After 6 years disappearing from Broadway, Close returned with Tony winning roles opposite Richard Dreyfuss and Gene Hackman in "Death and the Maiden" (1992) and as Norma Desmond in Andrew Lloyd Webber’s musical adaptation of “Sunset Boulevard” (1994). On screen, she starred in The House of the Spirits (1993), The Paper (1994) and took home an Emmy for her turn as the lesbian Colonel Margarethe Cammermeyer in NBC’s true-story-based movie Serving in Silence: The Margarethe Cammermeyer Story (1995, directed by Jeff Bleckner, Close also executive-produced). The mid 1990s also watched Close playing First Lady to Jack Nicholson's President in Tim Burton's Mars Attacks and priceless Cruella de Vil, who kidnaps puppies to kill them for their fur, in Stephen Herek's colorful, live-action version of Disney's 1961 animated classic, 101 Dalmatians (based on Dodie Smith's novel). Close later reprised her Blockbuster Entertainment award-winning role in its 2000 installment, 102 Dalmatians, helmed by Kevin Lima.
In 1997, Close became one of the women prisoners in a Japanese concentration camp in Bruce Beresford's war drama Paradise Road and played the Emmy-nominated role of the mother of an Aids-victim son in the HBO movie, directed by Christopher Reeve, In the Gloaming. That same year, Close also portrayed the US Vice-President, coping with a hostage crisis involving the First Family, in Wolfgang Petersen's Air Force One (Harrison Ford played the President) in which she won a Blockbuster Entertainment award. She then starred as a Southern pushy theatre director in director-producer Robert Altman's Cookie's Fortune (1999).
Entering the new millennium, Close played nurse Nelly Forbush in the ABC remake of South Pacific (based on James Michener's novel and Oscar Hammerstein II's book) and produced and starred in the TNT original movie, Rachel Carson's Silent Spring. She recreated her Off-Broadway role in "Albert Nobbs" (2001), director Istvan Szabo's adaptation of the one-person stage play "The Singular Life of Albert Nobbs" and appeared in London at the Royal National Theatre in “Streetcar Named Desire.”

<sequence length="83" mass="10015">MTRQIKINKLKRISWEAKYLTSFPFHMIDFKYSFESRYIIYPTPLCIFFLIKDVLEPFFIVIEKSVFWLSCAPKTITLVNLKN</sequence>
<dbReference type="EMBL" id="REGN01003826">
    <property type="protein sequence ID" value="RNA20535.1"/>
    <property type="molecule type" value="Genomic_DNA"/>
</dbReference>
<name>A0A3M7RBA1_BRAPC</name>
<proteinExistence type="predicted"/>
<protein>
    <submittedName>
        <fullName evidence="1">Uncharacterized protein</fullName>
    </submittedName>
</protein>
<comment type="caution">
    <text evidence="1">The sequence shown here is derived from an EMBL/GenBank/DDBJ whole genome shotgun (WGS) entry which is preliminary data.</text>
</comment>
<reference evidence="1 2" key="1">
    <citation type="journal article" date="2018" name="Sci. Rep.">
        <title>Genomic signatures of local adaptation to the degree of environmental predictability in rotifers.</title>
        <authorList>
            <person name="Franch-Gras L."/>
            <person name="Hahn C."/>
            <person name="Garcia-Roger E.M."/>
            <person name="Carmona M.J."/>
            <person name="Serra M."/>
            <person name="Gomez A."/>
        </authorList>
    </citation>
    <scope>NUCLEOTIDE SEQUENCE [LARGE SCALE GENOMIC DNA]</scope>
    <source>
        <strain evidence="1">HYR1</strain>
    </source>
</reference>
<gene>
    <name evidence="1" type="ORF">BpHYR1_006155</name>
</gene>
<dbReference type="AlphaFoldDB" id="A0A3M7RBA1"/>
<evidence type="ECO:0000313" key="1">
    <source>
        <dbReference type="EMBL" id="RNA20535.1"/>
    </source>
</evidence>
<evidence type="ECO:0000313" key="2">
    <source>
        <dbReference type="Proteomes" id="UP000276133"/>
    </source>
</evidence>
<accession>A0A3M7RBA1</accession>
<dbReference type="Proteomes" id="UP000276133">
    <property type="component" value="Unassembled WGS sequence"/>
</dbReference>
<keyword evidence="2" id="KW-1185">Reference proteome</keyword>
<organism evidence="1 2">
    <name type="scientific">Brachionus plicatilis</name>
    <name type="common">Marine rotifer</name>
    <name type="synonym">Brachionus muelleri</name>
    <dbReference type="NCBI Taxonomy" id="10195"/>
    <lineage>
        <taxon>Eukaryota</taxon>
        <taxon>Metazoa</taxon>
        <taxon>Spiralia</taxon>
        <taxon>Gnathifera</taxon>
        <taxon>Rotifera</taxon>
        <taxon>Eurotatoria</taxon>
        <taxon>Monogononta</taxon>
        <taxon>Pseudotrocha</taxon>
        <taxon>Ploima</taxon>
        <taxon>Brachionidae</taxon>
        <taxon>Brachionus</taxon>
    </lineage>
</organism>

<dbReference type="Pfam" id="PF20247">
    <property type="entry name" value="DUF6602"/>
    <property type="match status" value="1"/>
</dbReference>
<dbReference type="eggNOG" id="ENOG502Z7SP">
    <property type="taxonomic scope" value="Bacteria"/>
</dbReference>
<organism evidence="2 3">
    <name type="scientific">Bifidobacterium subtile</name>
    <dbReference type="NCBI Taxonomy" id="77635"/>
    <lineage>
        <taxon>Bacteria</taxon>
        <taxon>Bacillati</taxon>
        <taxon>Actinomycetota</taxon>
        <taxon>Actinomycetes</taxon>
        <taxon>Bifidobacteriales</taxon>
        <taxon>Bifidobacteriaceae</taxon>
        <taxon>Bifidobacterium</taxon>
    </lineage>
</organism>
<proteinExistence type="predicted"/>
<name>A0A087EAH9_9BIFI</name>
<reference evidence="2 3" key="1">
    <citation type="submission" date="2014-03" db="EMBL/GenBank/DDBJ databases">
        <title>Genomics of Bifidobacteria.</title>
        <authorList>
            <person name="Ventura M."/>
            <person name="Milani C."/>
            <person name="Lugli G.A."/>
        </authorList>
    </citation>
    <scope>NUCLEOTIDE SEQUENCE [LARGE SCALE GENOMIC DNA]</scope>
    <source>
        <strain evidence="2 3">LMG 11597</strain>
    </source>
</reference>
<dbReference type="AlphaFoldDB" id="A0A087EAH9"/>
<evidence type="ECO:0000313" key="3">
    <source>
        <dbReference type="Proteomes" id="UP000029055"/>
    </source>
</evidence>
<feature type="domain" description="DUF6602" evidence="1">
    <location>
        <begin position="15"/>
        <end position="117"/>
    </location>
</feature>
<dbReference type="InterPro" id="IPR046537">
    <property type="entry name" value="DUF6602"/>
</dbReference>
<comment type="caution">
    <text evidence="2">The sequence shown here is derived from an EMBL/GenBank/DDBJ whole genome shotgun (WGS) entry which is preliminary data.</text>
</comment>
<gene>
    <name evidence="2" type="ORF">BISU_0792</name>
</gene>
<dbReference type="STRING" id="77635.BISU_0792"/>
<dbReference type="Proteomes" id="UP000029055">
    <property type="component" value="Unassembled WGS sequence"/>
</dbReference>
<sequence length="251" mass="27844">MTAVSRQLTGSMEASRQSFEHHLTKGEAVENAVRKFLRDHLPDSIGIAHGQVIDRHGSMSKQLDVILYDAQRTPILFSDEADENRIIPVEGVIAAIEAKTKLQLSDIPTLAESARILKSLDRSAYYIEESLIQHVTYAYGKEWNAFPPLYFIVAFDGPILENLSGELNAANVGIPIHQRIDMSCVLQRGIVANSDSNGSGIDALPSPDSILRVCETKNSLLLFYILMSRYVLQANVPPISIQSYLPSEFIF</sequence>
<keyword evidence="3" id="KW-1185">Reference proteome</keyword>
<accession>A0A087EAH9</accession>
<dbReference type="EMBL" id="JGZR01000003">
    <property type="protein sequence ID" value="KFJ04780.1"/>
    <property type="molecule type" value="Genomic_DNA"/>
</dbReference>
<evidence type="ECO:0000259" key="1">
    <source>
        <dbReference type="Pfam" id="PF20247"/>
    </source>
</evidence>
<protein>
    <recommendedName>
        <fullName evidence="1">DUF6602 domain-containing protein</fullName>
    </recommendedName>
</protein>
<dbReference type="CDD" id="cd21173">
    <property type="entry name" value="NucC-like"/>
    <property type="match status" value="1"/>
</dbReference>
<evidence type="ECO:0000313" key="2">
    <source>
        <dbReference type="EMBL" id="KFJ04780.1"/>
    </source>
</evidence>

Close starred opposite Timothy Olyphant in Rose Troche's adaptation of A.M. Homes' book, The Safety of Objects (screened at Toronto Film Festival) and joined Nicole Kidman and Bette Midler in Bryan Forbes' remake of the 1975 cult classic, The Stepford Wives. She also took home a Golden Globe and a Screen Actors Guild award for her portrayal of the wife of King Henry II (Patrick Stewart) in director Andrei Konchalovsky’s 2003 TV movie The Lion In Winter.
Close guest starred as a potential Supreme Court justice on the NBC drama "The West Wing" in March of 2004. She continued to act on the big screen in such recent films as Heights, Nine Lives, The Chumscrubber and Tarzan II (voice). She also joined the cast of the FX drama series “The Shield,” starring as Captain Monica Rawling, a 25-year veteran of the police force, for the 2002 series’ fourth season.
In her upcoming films, Close will costar with Ludivine Sagnier and Giovanni Ribisi in Charles Stratton's Therese Raquin and with Salma Hayek and James Franco in Robert Altman's satirical ensemble comedy/thriller Paint. She will also reprise her stage role as Norma Desmond, a cynical screenplay writer, in the big screen version Sunset Boulevard.
"Celebrity is death. Celebrity, that's the worst thing that can happen to an actor." Glenn Close